The Middle Palaeolithic in China: A Review of Current Interpretations

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Introduction

It has long been the tradition in European archaeological research to divide the Palaeolithic period into three periods: Early, Middle and Upper. Since the study of Chinese Palaeolithic archaeology was largely a creation of visiting European prehistorians (such as Teilhard de Chardin, E. Licent and H. Breuil), this model was imported into China when they began work in the 1920s. In addition, the renowned Professor Pei Wenzhong, who was amongst the first generation of Chinese archaeologists, received his professional training in France. This meant that these western archaeological concepts formed part of his work, and he was the first to use the term 'Middle Palaeolithic' in China (Zhang 1985).

In recent decades, however, the use of the term 'Middle Palaeolithic' in China has been questioned, and some have even suggested that it should be abandoned and replaced by two periods: the Early and Late Palaeolithic (Gao & Norton 2002: 410). China is certainly not the only country where this problem has been raised. The British Middle Palaeolithic was considered by Roe to be "discovered too early for its own good" and that "the scattered, biased and partial record of the early excavations" had caused problems in interpreting the period (White & Pettitt 2011: 88). Clark (2002: 50) thinks that the controversy denotes that archaeologists are not communicating and "there was literally no common basis for discussion". It reflects a common archaeological tendency "to begin defining and naming things rather than beginning with, and naming, defined basic analytic content units" (citing Kleindienst 2006: 13).

This paper aims to review the interpretations of the Middle Palaeolithic period in China. A particular focus will be placed on evaluating the four criteria used by Gao and Norton in their suggestion of abandoning this period in China. It is hoped that the discussion can help shed light on future definitions and studies of this period.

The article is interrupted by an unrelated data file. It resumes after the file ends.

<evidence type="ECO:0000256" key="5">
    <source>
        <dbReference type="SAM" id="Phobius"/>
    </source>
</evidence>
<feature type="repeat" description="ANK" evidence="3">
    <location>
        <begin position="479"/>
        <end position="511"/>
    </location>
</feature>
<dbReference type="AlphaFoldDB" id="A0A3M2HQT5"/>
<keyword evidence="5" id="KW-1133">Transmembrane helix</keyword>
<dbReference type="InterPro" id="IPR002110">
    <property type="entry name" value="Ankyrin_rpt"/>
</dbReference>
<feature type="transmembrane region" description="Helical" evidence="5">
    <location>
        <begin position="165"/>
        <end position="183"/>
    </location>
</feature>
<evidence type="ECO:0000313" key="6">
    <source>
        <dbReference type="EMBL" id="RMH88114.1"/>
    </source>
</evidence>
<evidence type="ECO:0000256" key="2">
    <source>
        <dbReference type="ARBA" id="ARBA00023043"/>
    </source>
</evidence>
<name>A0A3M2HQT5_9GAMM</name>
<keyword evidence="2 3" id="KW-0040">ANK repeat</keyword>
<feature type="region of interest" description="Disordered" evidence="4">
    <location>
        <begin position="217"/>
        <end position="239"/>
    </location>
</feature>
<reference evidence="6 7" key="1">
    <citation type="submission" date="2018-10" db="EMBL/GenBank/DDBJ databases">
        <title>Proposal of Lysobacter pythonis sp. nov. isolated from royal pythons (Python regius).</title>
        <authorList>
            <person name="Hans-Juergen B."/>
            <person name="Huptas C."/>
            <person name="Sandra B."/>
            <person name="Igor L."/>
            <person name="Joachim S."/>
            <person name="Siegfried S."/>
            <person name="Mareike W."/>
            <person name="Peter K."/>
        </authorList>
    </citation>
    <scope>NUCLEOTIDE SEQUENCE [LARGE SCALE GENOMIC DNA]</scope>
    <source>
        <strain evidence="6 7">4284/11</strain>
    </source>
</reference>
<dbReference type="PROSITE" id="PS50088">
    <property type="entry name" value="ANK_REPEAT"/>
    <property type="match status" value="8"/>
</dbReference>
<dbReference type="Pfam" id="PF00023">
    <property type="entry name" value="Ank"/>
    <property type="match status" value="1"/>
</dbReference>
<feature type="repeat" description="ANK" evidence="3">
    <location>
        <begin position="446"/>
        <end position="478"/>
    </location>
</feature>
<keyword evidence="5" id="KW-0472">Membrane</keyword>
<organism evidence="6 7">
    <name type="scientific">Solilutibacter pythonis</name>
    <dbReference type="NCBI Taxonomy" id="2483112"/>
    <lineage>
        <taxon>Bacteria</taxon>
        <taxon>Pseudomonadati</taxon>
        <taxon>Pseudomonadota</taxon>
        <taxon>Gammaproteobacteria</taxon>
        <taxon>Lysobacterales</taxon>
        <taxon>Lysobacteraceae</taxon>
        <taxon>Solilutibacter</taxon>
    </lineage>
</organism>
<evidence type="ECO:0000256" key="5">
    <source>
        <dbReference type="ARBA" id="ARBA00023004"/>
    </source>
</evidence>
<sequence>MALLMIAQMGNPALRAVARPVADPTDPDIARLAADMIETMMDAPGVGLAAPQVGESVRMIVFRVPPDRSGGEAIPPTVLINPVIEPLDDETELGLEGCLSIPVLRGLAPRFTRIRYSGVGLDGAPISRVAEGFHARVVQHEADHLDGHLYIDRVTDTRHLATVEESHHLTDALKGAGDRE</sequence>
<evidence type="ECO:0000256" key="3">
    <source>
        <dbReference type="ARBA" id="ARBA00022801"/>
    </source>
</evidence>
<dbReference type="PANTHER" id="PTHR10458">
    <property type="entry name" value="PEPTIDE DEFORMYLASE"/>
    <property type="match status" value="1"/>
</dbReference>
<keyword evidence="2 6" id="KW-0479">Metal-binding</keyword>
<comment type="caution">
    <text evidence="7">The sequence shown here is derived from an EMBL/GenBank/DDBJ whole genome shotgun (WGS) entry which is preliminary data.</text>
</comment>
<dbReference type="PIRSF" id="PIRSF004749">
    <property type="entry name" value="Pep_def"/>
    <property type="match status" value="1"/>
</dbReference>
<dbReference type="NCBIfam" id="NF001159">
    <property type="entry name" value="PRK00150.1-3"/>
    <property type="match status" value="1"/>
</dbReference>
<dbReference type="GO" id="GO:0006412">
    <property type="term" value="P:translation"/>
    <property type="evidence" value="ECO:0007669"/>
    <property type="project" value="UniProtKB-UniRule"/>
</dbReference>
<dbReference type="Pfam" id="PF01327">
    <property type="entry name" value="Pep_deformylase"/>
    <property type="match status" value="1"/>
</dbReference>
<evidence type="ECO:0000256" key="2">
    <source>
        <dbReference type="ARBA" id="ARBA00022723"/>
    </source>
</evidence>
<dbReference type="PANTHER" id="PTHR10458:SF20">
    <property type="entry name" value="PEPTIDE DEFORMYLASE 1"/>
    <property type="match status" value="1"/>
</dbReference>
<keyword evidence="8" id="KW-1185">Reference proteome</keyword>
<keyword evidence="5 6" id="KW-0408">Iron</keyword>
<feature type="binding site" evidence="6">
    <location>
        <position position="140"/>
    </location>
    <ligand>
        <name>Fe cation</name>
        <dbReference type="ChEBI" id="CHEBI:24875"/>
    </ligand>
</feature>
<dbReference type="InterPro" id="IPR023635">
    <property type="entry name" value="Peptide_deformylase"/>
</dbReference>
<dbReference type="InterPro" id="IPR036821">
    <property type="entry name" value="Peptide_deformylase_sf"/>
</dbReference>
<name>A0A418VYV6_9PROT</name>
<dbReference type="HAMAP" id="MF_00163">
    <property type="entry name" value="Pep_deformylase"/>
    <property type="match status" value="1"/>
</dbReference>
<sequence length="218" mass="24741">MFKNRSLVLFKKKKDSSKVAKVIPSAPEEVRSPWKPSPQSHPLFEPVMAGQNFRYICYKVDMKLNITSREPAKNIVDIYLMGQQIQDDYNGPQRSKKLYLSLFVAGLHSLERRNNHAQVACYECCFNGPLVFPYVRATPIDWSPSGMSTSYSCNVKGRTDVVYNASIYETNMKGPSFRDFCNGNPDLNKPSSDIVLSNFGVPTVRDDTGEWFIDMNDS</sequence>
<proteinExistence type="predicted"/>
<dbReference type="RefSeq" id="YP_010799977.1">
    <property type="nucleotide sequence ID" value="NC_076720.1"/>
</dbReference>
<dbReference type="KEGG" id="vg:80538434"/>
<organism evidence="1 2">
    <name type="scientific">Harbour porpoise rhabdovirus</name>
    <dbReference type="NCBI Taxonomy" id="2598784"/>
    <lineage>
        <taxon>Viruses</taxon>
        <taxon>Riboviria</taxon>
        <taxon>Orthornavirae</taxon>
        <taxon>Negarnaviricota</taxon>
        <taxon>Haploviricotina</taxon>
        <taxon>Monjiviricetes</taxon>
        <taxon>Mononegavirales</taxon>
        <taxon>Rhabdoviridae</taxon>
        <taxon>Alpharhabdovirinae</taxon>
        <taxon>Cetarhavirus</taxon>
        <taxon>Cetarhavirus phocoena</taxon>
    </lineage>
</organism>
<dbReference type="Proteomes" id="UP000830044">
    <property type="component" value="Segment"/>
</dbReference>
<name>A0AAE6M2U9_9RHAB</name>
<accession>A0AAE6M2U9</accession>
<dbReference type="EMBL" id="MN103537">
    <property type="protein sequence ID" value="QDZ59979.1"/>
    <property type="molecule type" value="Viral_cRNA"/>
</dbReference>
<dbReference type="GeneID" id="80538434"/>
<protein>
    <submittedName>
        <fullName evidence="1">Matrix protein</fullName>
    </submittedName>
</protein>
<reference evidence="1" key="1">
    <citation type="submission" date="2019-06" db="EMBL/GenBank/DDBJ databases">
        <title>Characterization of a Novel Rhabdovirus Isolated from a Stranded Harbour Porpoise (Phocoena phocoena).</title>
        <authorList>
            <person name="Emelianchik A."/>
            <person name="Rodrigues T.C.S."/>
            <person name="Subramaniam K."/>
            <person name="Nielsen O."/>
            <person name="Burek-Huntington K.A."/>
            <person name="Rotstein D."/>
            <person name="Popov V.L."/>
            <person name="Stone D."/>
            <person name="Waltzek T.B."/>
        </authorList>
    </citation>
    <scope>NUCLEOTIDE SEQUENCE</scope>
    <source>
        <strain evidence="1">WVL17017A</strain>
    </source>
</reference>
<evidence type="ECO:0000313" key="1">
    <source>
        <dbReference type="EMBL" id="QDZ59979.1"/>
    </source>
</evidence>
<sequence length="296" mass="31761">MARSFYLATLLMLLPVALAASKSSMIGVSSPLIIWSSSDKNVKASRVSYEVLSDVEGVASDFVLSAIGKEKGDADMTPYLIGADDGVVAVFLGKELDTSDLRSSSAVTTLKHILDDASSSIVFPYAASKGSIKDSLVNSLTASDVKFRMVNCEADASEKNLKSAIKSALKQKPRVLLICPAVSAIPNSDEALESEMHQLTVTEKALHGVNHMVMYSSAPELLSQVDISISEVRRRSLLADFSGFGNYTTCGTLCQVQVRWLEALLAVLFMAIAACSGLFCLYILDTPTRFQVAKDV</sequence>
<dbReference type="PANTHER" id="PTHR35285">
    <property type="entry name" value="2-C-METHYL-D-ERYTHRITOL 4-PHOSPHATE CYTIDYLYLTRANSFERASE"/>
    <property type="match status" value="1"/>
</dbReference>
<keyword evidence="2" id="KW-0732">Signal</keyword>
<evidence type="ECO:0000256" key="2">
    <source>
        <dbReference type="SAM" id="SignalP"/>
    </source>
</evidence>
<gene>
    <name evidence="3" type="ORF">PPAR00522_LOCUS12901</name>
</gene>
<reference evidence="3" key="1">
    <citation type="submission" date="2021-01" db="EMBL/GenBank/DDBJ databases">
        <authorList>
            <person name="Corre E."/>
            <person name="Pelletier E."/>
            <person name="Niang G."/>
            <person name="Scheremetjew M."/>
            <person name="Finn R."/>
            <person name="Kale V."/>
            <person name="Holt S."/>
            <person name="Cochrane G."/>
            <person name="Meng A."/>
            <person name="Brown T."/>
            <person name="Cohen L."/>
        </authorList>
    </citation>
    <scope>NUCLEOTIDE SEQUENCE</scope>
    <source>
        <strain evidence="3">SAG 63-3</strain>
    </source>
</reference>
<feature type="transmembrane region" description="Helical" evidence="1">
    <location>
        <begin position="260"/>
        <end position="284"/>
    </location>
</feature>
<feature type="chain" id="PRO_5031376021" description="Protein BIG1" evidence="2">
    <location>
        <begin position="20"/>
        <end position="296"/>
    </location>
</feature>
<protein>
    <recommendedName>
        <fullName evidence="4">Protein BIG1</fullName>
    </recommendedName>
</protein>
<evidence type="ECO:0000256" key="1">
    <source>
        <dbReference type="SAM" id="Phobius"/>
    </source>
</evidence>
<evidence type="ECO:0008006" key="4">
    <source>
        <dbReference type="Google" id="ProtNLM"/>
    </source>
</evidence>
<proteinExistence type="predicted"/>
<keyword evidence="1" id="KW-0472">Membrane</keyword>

Background to the argument

In China, all archaeological materials dating between the late Middle and early Upper Pleistocene (c. 140-30 kya) are considered Middle Palaeolithic (Gao & Norton 2002: 401). Researchers generally see the period as a development out of the Early Palaeolithic, but vary in their estimates of the innovation achieved. For example, Wang (2005: 146) accepts that when the Upper Pleistocene began, most cultural features were inherited from the Lower and Middle Pleistocene, but certain changes can still be noticed. But it is exactly these changes that laid the foundation for the later development. Hence, the early and middle phases of the Upper Pleistocene can still be seen as an important transition period, irrespective of whether a Middle Palaeolithic culture existed or not. Zhang (1990) also suggests that the lithic industries are inherited from the former period, but there are features showing that they are in a preparatory stage of the next period; progress was definitely made, if little and slow. Du (2006) also suggests that this period shows a certain degree of progress when compared to the Early Palaeolithic, because of the first appearance of new tool types and a 'mind template' resulting from the cultural development and evolution of ancient hominids, while the varieties in lithic assemblage among different sites were due to the difference in raw materials and local geographic conditions.

Qiu (2009) agrees that Chinese Middle Palaeolithic cultures developed directly out of the indigenous Early Palaeolithic, but, rather than being considered as a homogeneous entity, constituted an important link between the relatively uniform Early Palaeolithic cultures and their highly diversified Late Palaeolithic descendants. Meanwhile Wu (1997: 289) suggests that the Late Palaeolithic of China shows clear evidence of continuity with the Middle Palaeolithic without any indications of either accelerated change or disjuncture corresponding to the transition interval. …